Aluminium Prices are on the Rise

Aluminum prices are on the rise as the government moves to reduce overcapacity in the sector and conserve energy in the midst of several cold spells hitting China this year.

With a quarter of the nation's aluminum production coming from Henan province, output slowed after December's bout of cold weather created electricity shortages.

By order of the government, producers were forced to reduce capacity to save electricity desperately needed to heat homes.

As a result of power rationing, the nation's largest aluminum producer - the Aluminum Corporation of China (Chinalco) - was forced to shut down two production lines at its Henan subsidiary earlier this month.

While producers would like to capitalize on the rise in prices, they don't have the electricity to do so. "The price of aluminum is attractive but we cann't increase output. In fact, we are on the verge of our power being cut," said a source at Hengkang Aluminum Co Ltd, who requested anonymity.

Aluminum prices have jumped more than 10 percent since December's record snowfall, with aluminum futures closing at 17,410 yuan ($2,550.06) per ton yesterday on the Shanghai Futures Exchange.

Producers are not alone in feeling the heat from price increases. Surging prices may drive aluminum fabricators to the futures market to hedge their risks.

Yuanda International Aluminum Group, the biggest aluminum curtain-wall maker in China, is eyeing aluminum futures.

Wang Yijun, president of Yuanda, said rising aluminum price have pushed up costs and undermined the company's competitiveness. "We are studying the feasibility of using financial derivatives to hedge risks," he said.

"Of course cold weather is a factor impacting prices, but there may be market speculation going on as well," said Wang. "It may be a seasonal fluctuation, and we expect prices will likely return to normal."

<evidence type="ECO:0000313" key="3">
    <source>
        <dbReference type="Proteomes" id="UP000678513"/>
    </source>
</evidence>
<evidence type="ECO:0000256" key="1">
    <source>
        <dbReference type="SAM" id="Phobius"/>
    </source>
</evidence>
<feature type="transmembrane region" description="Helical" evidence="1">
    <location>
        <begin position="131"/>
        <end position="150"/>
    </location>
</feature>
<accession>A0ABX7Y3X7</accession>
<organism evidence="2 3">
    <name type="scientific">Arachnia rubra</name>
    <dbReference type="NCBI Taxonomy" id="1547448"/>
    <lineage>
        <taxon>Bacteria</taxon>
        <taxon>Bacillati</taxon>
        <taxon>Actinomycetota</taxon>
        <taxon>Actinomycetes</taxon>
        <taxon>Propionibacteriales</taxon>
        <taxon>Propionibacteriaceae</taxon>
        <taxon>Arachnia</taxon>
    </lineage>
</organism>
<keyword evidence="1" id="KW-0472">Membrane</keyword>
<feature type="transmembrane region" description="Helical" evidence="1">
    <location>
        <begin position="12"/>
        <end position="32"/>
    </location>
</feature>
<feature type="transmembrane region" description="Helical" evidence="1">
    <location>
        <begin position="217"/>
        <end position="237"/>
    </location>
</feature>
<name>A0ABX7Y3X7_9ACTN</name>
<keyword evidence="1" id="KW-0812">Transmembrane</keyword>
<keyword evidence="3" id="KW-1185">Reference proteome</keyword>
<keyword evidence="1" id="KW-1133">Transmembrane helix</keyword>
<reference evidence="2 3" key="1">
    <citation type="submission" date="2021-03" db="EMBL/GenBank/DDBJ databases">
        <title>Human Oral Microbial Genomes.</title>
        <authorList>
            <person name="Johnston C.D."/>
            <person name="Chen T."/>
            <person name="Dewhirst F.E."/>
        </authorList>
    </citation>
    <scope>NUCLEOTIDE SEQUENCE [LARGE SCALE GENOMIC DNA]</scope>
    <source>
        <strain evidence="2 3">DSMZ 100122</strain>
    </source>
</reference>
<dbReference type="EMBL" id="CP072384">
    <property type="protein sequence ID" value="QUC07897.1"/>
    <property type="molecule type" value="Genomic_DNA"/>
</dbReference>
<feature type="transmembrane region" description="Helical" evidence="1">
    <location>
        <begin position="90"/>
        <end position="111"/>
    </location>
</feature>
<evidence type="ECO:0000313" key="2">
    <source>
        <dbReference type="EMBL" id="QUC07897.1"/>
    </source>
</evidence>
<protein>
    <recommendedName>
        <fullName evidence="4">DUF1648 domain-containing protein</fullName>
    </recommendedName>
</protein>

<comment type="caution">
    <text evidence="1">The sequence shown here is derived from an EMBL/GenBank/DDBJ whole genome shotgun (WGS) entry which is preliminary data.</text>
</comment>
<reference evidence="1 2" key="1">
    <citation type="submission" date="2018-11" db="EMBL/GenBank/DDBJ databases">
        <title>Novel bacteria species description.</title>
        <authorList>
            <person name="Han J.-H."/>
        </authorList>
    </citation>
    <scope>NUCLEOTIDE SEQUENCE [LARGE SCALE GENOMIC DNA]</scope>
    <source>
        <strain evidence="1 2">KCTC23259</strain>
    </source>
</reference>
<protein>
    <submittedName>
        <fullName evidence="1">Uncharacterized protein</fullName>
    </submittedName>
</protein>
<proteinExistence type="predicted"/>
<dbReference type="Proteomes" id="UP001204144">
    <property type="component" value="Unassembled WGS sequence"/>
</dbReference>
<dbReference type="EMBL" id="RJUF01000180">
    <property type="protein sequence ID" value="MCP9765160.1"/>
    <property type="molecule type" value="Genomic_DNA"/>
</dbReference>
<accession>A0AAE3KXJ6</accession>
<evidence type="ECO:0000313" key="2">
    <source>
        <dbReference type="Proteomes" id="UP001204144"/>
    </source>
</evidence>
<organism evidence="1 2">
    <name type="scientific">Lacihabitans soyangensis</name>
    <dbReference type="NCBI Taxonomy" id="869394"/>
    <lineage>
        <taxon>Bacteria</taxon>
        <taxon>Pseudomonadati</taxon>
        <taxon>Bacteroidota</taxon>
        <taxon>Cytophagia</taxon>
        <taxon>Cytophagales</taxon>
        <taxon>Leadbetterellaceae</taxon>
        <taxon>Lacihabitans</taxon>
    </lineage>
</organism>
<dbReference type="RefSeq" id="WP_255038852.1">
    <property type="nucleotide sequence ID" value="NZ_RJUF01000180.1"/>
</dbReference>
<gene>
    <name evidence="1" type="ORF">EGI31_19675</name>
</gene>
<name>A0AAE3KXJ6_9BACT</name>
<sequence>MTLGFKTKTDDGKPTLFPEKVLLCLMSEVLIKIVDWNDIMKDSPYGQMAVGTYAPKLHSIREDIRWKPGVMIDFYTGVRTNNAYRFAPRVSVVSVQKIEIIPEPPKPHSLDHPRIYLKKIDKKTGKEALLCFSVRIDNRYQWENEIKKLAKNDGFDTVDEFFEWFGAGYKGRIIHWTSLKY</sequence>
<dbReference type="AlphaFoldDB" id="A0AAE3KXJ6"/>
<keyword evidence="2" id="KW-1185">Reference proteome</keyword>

But analysts disagreed, saying speculation will only jack up prices further.

"Aluminum prices will continue to rise for two or three years with a long period of fluctuation as excessive liquidity and a weaker dollar heat up commodity market investments," said Li Huazheng, an analyst at Shanghai Securities.

"Aluminum producers should carefully manage their positions according to demand for the raw material, " he said.

China is the world's biggest aluminum producer, and the government is well aware of the vast amount of energy required for aluminum production. Therefore, officials have ordered producers to reduce overcapacity and conserve energy.

Just last month, Li Yizhong, minister of industry and information technology, vowed to put aluminum capacity issues at the top of his agenda. The ministry also urged producers to speed up their merger and acquisition efforts to upgrade the industry as a whole.

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